The HART Animal Adoption Wing was officially opened on Friday, April 15, in the presence of representatives from federal, state, and local government, volunteers, supporters and staff. When the ribbon was cut, the audience’s spontaneous applause affirmed the words that inspired the people behind HART: “The future belongs to those who believe in the beauty of their dreams.” After ten years, HART’s dream of a place for homeless animals was now a beautiful reality.
The Adoption Wing is the final phase of the 12,000 square foot facility. Construction of the Adoption Wing began in April 2015 and was completed in March 2016. Phase 1 of the Center opened in February 2014 and includes the Bredel Veterinary Clinic, the Bed ‘n Bark Inn pet hotel, MuttWorks grooming, and the HART Shoppe.
Dr. Bill McGowan, USDA Rural Development Director for Maryland and Delaware, opened the ceremony commenting on their relationship with HART. “USDA Rural Development has been a partner with HART since 2012 when we began working with them on Phase 1 to build a new animal center,” says Dr. McGowan. “It’s been two years since I was here last for the Grand Opening of the Animal Center and today we are celebrating the completion of Phase 2 – the Adoption Wing.” Dr. McGowan noted that the HART Animal Center is an example of what can be accomplished in a small community when volunteers, organizations, and government join together.
In addition to Dr. McGowan, other speakers included Julianna Albowicz, representing Senator Mikulski; Robin Summerfield, representing Senator Cardin; Joseph Montano, representing Congressman Delaney; Senator George Edwards; Delegate Wendell Beitzel; Garrett County Commissioner Paul Edwards; HART President Kelli Palamar; past President and Construction Chair Michael Pellet; and Executive Director Paula Yudelevit.
The ribbon cutting ceremony signified the importance of the Adoption Wing to the community. “The Adoption Wing is the reason for the HART Animal Center,” said Kelli Palamar, President. “Because the Adoption Wing does not generate revenue to support itself, there had to be a reliable way to create revenue to pay for the operational expenses. The animal-related services in Phase 1 of the Center serves the general public and funds the operations of the Center.”
The HART Adoption Wing will house 60 cats and 60 dogs, and multiple litters of kittens and puppies. The common areas include an exercise room to help socialize animals prior to adoption, separate food preparation areas for cats and dogs, and a laundry area. “Meet and Greet” rooms are available for potential adopters to play and interact with potential pets.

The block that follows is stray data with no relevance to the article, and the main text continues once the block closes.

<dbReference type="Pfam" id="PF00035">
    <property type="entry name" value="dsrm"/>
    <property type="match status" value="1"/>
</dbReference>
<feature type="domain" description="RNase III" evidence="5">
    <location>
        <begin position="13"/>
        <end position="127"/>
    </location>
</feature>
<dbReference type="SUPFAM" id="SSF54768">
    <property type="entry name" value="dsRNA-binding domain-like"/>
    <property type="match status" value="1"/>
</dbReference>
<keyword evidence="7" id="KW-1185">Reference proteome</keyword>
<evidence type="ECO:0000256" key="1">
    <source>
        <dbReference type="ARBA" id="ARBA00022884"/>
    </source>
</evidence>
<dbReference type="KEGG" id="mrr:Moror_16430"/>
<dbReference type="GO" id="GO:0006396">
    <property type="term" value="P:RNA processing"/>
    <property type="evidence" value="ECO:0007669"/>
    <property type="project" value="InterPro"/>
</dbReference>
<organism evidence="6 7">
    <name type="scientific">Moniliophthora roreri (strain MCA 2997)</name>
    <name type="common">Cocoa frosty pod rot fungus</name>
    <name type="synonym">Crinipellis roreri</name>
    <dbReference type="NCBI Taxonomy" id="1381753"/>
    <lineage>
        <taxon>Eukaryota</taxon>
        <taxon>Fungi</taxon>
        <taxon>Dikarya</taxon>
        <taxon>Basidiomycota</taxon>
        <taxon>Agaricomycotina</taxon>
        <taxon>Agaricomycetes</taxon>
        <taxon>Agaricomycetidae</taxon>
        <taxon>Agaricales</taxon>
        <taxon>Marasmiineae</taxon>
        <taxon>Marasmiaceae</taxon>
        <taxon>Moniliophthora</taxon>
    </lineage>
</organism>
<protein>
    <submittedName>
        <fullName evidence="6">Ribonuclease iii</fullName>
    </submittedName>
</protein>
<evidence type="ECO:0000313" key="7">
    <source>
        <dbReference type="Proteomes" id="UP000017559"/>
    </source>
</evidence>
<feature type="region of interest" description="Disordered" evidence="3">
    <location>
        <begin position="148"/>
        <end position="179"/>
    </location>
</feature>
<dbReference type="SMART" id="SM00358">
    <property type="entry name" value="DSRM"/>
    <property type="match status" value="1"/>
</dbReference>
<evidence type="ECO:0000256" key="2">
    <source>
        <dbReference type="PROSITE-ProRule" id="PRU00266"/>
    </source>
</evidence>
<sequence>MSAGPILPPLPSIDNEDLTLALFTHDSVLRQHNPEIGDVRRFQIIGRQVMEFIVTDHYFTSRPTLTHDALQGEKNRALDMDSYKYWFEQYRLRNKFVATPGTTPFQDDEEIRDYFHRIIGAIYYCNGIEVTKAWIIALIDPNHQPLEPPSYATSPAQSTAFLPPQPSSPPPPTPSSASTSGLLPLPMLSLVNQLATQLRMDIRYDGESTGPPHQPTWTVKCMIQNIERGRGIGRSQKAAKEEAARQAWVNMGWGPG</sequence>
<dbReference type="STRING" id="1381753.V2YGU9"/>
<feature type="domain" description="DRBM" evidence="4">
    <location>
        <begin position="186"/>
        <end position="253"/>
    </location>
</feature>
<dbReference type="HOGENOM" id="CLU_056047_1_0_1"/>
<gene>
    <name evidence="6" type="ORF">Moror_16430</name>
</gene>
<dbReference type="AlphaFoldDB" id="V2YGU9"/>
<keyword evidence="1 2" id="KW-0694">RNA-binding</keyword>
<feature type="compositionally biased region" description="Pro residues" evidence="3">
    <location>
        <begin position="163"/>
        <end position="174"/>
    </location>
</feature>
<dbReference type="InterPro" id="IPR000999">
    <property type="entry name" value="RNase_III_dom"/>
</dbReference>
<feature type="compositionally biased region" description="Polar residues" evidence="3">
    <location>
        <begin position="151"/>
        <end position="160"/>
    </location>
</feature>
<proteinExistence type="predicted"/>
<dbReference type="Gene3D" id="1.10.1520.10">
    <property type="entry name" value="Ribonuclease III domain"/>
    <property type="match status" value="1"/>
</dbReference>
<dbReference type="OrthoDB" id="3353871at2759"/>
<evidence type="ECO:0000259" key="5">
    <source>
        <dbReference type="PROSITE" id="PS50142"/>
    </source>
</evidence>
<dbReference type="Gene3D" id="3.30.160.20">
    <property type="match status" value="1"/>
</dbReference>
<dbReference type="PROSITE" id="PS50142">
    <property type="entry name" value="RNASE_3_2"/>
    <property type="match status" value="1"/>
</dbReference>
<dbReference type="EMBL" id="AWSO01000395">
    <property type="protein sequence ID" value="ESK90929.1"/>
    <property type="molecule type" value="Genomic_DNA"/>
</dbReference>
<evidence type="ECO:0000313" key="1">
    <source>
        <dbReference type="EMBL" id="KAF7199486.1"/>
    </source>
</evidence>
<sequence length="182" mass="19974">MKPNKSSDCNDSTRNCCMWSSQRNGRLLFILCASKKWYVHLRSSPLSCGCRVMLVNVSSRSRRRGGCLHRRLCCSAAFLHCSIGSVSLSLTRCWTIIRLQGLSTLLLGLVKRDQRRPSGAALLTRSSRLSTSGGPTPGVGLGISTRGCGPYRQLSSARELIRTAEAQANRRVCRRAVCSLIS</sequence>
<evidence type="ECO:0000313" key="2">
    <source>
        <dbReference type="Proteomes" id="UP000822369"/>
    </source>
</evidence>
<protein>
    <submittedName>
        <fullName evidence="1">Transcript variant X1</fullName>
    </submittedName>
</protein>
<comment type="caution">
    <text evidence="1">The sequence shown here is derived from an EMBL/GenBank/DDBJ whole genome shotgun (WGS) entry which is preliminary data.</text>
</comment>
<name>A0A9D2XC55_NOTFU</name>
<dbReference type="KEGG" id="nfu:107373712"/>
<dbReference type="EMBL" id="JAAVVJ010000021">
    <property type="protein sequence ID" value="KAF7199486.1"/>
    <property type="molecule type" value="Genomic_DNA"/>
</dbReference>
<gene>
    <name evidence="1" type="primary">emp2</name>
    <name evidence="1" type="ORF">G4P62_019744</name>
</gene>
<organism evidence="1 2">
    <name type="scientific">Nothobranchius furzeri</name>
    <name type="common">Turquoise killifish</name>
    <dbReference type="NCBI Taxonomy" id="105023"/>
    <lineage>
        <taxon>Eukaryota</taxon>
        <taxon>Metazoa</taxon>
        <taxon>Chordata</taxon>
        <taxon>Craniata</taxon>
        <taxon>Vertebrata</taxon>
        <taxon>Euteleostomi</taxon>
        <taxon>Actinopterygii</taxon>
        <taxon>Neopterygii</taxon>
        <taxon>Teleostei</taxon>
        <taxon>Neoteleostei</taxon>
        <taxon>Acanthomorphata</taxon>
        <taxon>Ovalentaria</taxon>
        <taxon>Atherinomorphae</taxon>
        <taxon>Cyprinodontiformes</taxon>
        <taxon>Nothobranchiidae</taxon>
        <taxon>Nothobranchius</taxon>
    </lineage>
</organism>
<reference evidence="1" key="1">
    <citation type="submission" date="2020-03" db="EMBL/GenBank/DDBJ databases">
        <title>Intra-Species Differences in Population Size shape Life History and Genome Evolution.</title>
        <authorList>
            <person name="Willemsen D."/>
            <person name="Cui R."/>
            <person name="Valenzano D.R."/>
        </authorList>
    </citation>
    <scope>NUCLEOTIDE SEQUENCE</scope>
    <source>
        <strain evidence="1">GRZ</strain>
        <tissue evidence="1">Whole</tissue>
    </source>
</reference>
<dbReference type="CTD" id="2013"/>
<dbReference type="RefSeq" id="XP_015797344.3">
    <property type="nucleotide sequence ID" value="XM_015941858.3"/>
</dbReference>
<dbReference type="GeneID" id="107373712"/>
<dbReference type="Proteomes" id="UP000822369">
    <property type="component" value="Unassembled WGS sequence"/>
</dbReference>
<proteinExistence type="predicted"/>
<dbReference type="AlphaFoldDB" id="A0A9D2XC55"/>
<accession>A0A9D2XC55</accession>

“The operation of the Adoption Wing is completely dependent on donations and grants,” explains Mercedes Pellet, Treasurer and Development Director. “We built the HART Center with money we raised ourselves, thanks to the generosity of many people, the USDA and the ARC grant. We will always need the public’s help in the form of donations of money, items and volunteering. Currently, we are completing our building campaign to raise $150,000 by offering commemorative plaques and pavers honoring individuals or beloved pets.”
In keeping with its mission to improve the condition of animals in Western Maryland, HART works closely with the Garrett County Animal Shelter to rescue homeless animals and find them permanent homes. Since it began in 2003, HART has worked with larger rescue groups to save the lives of 7,096 animals, and has provided low-cost and no-cost spay/neuters for 6,748 dogs and cats.
Ms. Pellet continued, “These statistics are important, but beyond that, there is something that deeply matters to the people who founded HART and support its animal activities. This is the concept that it is not possible to help the animals without helping the people who own or love those animals.”
HART has created 30 permanent jobs in the county and works closely with the Garrett College veterinary assistant training program. More than 150 volunteers also assist with the care of the animals in the Adoption Wing.
“HART has become a very popular educational field trip destination,” remarks Paula Yudelevit, Executive Director. “We host school groups from as young as kindergarteners to teens in high school. While the younger ones watch our veterinarian, Dr. Jennifer Barnard, ‘operate’ on a stuffed animal, the teens have the opportunity to watch actual spay/neuter surgeries. They all learn the importance of animal care.”
For additional information on HART, the HART Animal Center or any of its programs, or to donate, visit the HART web site at www.hartforanimals.org or become part of the HART for Animals community on Facebook at www.facebook.com/HARTforAnimals.
Pictured from left to right: HART co-founder, Caroline Robison; HART Secretary, Susan Hertz; Delegate Wendell Beitzel; HART Executive Director, Paula Yudelevit; HART President, Kelli Palamar; Joseph Montano; Julianna Albowicz; Robin Summerfield; HART Construction Chair, Michael Pellet; HART Development Director and Treasurer, Mercedes Pellet; USDA Rural Development State Director, Dr. Bill McGowan; HART Vice President, Shelia McCracken; USDA Loan Specialist, Brandi Burwell; and HART co-founder and Board member, Candy DeGiovanni.